Thursday 5th October 2017

Duck gut on a stick and other delights

Yesterday I ventured into old Suzhou with a team of university colleagues, and it was not long before we were confronted with China during a holiday week: the place was absolutely packed with people.

The main shopping street was absolutely packed, although the other streets were almost empty

We meandered our way along Pingjiang Lu, a narrow pedestrian street by the side of a canal, literally surrounded by a sea of people, almost all carrying some kind of local delicacy and chomping away on something as they walked along. A bowl of fiery red objects turned out to be chicken’s feet, one of the dishes that I had sampled on my visit to China back in 2004 (and not one that I shall be rushing to reacquaint myself with).

Chicken’s feet, a delectable morsel for the locals here

While waiting for one of our colleagues who had to queue for a long while for the public toilets, we noticed a girl in front of us nibbling on some stringy objects impaled lengthwise on wooden sticks. I commented to one of the group that they looked like a type of worm, but he then asked her what she was eating, and her matter-of-fact answer was, “Duck gut”. Apparently, duck intestine grilled with chilli sauce and strung on a stick is a popular dish here. None of us rushed to buy some.

Eventually we turned out of this human river into a quieter side-street, again by a canal. A sudden splashing sound revealed an aged man swimming along through the distinctly dingy brown water, obviously doing his daily exercise routine. How anyone could survive the pollution in what may well have little better than an open sewer is an interesting question. Perhaps he is now immune to everything after extended exposure to every possible form of microbe.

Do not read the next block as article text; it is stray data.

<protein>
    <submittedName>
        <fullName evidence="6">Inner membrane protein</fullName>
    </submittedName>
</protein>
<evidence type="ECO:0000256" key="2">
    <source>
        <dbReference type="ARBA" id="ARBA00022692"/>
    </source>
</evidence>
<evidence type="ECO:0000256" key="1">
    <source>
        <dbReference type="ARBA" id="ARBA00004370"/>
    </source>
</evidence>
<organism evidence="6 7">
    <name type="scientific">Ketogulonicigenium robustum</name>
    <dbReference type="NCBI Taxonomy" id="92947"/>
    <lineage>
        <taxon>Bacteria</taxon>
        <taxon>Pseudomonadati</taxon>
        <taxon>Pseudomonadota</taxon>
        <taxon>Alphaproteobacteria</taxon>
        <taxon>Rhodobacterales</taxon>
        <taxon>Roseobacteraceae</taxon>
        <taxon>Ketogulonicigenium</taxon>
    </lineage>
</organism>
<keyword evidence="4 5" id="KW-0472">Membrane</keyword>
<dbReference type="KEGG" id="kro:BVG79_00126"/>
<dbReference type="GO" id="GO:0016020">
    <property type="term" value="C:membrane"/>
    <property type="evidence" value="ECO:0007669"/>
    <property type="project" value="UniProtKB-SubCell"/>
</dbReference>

The quieter side street

An old man swam past through the dingy water

Our final destination here was the Couples’ Garden, one of Suzhou’s renowned ancient yuanlin, or ancient private compounds that were originally designed to balance Confucian ideas of urban social duty and Tao concepts of worldly retreats in nature. The clever use of the limited space makes these gardens extraordinary, with their ponds, ornate bridges, pavilions and artificial rocky hillocks, all crammed into a tiny area.

The Couples’ Garden is a visual delight

A Chinese opera was being performed in this pavilion

All in all, the day provided a fascinating glimpse of ancient China with a full in-the-face introduction to the teeming masses of the modern Middle Kingdom.

We avoided the Starbucks coffee outlet

But ended up going to the Beast Master coffee shop instead!

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